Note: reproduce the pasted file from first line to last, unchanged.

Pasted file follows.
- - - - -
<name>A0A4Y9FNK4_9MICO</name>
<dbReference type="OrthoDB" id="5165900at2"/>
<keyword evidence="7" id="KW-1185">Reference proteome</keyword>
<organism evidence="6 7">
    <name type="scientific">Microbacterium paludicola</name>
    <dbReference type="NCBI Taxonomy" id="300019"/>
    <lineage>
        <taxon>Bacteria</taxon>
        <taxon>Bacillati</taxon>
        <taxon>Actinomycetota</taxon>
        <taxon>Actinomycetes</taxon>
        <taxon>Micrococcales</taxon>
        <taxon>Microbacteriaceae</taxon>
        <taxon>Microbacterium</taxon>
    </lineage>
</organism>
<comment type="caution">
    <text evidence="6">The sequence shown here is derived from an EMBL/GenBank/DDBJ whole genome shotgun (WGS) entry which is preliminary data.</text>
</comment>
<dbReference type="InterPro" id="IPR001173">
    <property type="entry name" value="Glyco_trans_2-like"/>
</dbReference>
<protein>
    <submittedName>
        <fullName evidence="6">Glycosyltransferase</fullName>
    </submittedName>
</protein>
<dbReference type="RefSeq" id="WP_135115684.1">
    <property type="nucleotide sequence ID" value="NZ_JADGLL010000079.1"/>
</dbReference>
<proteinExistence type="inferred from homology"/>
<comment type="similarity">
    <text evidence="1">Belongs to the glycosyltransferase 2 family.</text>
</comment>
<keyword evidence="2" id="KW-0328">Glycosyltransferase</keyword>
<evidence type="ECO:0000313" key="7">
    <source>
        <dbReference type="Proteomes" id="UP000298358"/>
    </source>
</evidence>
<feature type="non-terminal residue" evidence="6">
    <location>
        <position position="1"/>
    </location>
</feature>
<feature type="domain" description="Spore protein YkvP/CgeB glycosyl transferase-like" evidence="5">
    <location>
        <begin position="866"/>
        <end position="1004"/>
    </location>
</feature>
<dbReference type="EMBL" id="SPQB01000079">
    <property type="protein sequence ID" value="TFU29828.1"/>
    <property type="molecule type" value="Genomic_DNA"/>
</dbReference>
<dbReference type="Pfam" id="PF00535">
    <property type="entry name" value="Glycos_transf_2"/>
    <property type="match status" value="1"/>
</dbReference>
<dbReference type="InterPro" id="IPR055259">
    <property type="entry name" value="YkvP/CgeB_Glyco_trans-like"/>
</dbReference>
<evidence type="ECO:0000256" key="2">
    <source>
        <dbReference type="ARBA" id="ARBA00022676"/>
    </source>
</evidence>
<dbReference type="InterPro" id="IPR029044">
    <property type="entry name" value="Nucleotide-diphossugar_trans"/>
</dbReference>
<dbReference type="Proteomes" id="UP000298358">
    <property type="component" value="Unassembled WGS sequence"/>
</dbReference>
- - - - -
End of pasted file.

<name>A0A4Y9FNK4_9MICO</name>
<dbReference type="OrthoDB" id="5165900at2"/>
<keyword evidence="7" id="KW-1185">Reference proteome</keyword>
<organism evidence="6 7">
    <name type="scientific">Microbacterium paludicola</name>
    <dbReference type="NCBI Taxonomy" id="300019"/>
    <lineage>
        <taxon>Bacteria</taxon>
        <taxon>Bacillati</taxon>
        <taxon>Actinomycetota</taxon>
        <taxon>Actinomycetes</taxon>
        <taxon>Micrococcales</taxon>
        <taxon>Microbacteriaceae</taxon>
        <taxon>Microbacterium</taxon>
    </lineage>
</organism>
<comment type="caution">
    <text evidence="6">The sequence shown here is derived from an EMBL/GenBank/DDBJ whole genome shotgun (WGS) entry which is preliminary data.</text>
</comment>
<dbReference type="InterPro" id="IPR001173">
    <property type="entry name" value="Glyco_trans_2-like"/>
</dbReference>
<protein>
    <submittedName>
        <fullName evidence="6">Glycosyltransferase</fullName>
    </submittedName>
</protein>
<dbReference type="RefSeq" id="WP_135115684.1">
    <property type="nucleotide sequence ID" value="NZ_JADGLL010000079.1"/>
</dbReference>
<proteinExistence type="inferred from homology"/>
<comment type="similarity">
    <text evidence="1">Belongs to the glycosyltransferase 2 family.</text>
</comment>
<keyword evidence="2" id="KW-0328">Glycosyltransferase</keyword>
<evidence type="ECO:0000313" key="7">
    <source>
        <dbReference type="Proteomes" id="UP000298358"/>
    </source>
</evidence>
<feature type="non-terminal residue" evidence="6">
    <location>
        <position position="1"/>
    </location>
</feature>
<feature type="domain" description="Spore protein YkvP/CgeB glycosyl transferase-like" evidence="5">
    <location>
        <begin position="866"/>
        <end position="1004"/>
    </location>
</feature>
<dbReference type="EMBL" id="SPQB01000079">
    <property type="protein sequence ID" value="TFU29828.1"/>
    <property type="molecule type" value="Genomic_DNA"/>
</dbReference>
<dbReference type="Pfam" id="PF00535">
    <property type="entry name" value="Glycos_transf_2"/>
    <property type="match status" value="1"/>
</dbReference>
<dbReference type="InterPro" id="IPR055259">
    <property type="entry name" value="YkvP/CgeB_Glyco_trans-like"/>
</dbReference>
<evidence type="ECO:0000256" key="2">
    <source>
        <dbReference type="ARBA" id="ARBA00022676"/>
    </source>
</evidence>
<dbReference type="InterPro" id="IPR029044">
    <property type="entry name" value="Nucleotide-diphossugar_trans"/>
</dbReference>
<dbReference type="Proteomes" id="UP000298358">
    <property type="component" value="Unassembled WGS sequence"/>
</dbReference>